7. Hi Umut, I think I have a much better idea on what you're asking, and let me offer the following. In general, metals have the lowest Damping Capacity of all materials, and of these, from the information I sent you, Aluminum appears to have the lowest. Thus, I would recommend you try making a gong out of Aluminum. Do you know of other people trying Aluminum gongs? Perhaps a serious problem with Aluminum might be its relatively low endurance limit. In order to evaluate this, you need to estimate the maximum internal stresses that the metal would experience as a gong, and at what frequencies those stresses occur. For this, you can consult the circular plate vibration solution that Morse has in his book (as I explained above). With that information, you should be able to estimate the life time of the gong. Important also is the fact that there are many different kinds of Aluminum alloy, each with its own Damping Capacity and endurance limit. Hopefully, you'd get lucky and find a good enough alloy that's affordable. Traditional gongs and bells aren't made out of Aluminum because this metal wasn't widely available until this last century. When it was discovered about 200 years ago, it cost more than gold, and it wasn't cheaply produced until only the last century. Copper and bronze however have been utilitarian for a few thousand years now. It's not correct to conclude that the low tabulated Damping Capacity for glass fiber ( 0.1) means that you can use it in a composite and it will increase the Damping Capacity of the composite. This value must be valid for a single fiber stretched longitudinally, and not for broken fibers immersed in a matrix. Putting any additive (fibers, nanotubes, powders, etc.) into a material will most likely increase the Damping Capacity over that of the material alone. This is because there will always be some relative motion between the additive and the matrix, and this rubbing produces dissipation of energy, heating the material. Making a gong out of separate components should be avoided, because again, there will be relative motion between these components, causing vibrational energy losses. The gong should be made out of one homogeneous material (e.g., Aluminum, or an alloy of Aluminum). I haven't seen much data, but my guess is that thermoplastics, thermosets, and other polymers have more Damping Capacity than metals, because they have long molecular chains that easily distort, using up vibrational energy. If you do find any will lower levels, please let me know. Glass bells and gongs are fairly common in small sizes. Wind chimes, wine glasses, the glass harmonica (the one invented by Benjamin Franklin), etc. all prove that solid glass can be a resonant material. But again, I think that a solid glass gong would perform best, and in order to make one, I'd first talk to a glass worker. Best regards, Tom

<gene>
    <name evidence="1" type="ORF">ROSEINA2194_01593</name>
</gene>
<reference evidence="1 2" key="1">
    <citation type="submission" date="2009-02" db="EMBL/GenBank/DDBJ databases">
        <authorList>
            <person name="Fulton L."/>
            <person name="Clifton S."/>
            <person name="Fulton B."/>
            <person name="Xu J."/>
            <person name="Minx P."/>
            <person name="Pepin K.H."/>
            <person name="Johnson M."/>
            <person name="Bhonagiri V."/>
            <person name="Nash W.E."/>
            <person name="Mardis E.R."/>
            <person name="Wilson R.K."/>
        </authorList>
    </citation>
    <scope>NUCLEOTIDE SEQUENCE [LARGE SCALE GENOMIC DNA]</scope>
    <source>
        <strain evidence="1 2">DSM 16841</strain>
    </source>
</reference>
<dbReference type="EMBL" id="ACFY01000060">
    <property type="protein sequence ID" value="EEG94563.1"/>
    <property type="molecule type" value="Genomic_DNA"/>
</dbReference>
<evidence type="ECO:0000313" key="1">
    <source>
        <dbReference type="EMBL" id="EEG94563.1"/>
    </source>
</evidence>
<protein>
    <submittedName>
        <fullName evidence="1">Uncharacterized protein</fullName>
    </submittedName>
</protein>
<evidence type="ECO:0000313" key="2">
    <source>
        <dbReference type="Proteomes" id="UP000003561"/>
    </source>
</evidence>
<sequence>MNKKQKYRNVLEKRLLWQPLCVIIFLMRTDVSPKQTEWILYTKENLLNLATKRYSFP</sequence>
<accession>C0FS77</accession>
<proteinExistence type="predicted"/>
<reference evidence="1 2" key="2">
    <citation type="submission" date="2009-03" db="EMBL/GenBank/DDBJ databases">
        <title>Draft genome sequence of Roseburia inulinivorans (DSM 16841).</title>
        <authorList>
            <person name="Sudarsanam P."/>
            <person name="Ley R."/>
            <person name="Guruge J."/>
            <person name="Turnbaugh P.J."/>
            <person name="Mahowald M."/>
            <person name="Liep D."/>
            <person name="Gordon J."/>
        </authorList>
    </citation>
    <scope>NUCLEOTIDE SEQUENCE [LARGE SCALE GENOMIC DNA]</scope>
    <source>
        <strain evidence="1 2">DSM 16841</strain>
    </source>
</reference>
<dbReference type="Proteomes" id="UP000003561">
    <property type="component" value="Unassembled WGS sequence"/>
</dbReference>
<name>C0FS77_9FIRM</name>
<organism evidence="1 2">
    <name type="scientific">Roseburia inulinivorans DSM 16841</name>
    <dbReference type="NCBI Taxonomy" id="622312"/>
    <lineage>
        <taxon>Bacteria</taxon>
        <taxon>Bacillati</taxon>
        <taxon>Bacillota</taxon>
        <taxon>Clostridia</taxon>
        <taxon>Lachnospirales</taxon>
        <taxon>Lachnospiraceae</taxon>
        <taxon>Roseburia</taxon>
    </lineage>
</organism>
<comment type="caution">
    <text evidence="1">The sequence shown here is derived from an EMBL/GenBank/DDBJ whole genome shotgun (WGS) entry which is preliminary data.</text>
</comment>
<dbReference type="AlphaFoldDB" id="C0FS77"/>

8. Hi Umut, A few ideas: Solid Glass: Has anyone tried to make a solid "tempered" glass gong? You can try casting a circular molten glass shape, then find a way to cool it rapidly over the entire outside surface, before it can cool throughout the interior. Then let it cool more slowly in the interior. This is basically how they make tempered glass, which has the outer surfaces in compressive stress and the inner regions in tensile stress. Thermoplastic: Perhaps a thermoplastic (not epoxy) dome can be cooled in a similar way, resulting in its outer surface in compression and its inner regions in tension? Thermoset plastic: For epoxy, since the cure rate of epoxy increases with temperature, you might first cast the epoxy in a circular shape, then when it becomes firm enough, heat all the outer surfaces uniformly with infra-red (radiative) heaters. This will cure the outer surfaces first. Keep heating (maybe with an adjustment on heat flux) until the inner regions become cured. Best regards, Tom
  9. I'm constantly amazed by the progress being made by enthusiastic researchers, who keep coming up with new possibilities in most any field of science, medicine, and technology - possibilities that we couldn't conceive of only a couple decades ago. I just hope we can turn away from our destructive tendencies enough so that these ideas can come to fruition. Yes indeed, now is the time to start out on a career that can immerse you in such exciting developments - at least for us privileged enough to benefit from the education and wealth that provide the basis for such a fortunate career. Best regards, Tom
  10. Hi Umut, At this point, I'm not sure what you want to do. Do you want to make a gong of concrete, or do you want to make a gong with a minimum amount of dissipation, so that it has the longest ring? If the latter, you might find this comprehensive materials survey interesting: Documentation of damping capacity of metallic, ceramic and metal-matrix composite materials: https://faculty.engr.utexas.edu/sites/default/files/jmatersci_v28n9y1993p2395.pdf Best regards, Tom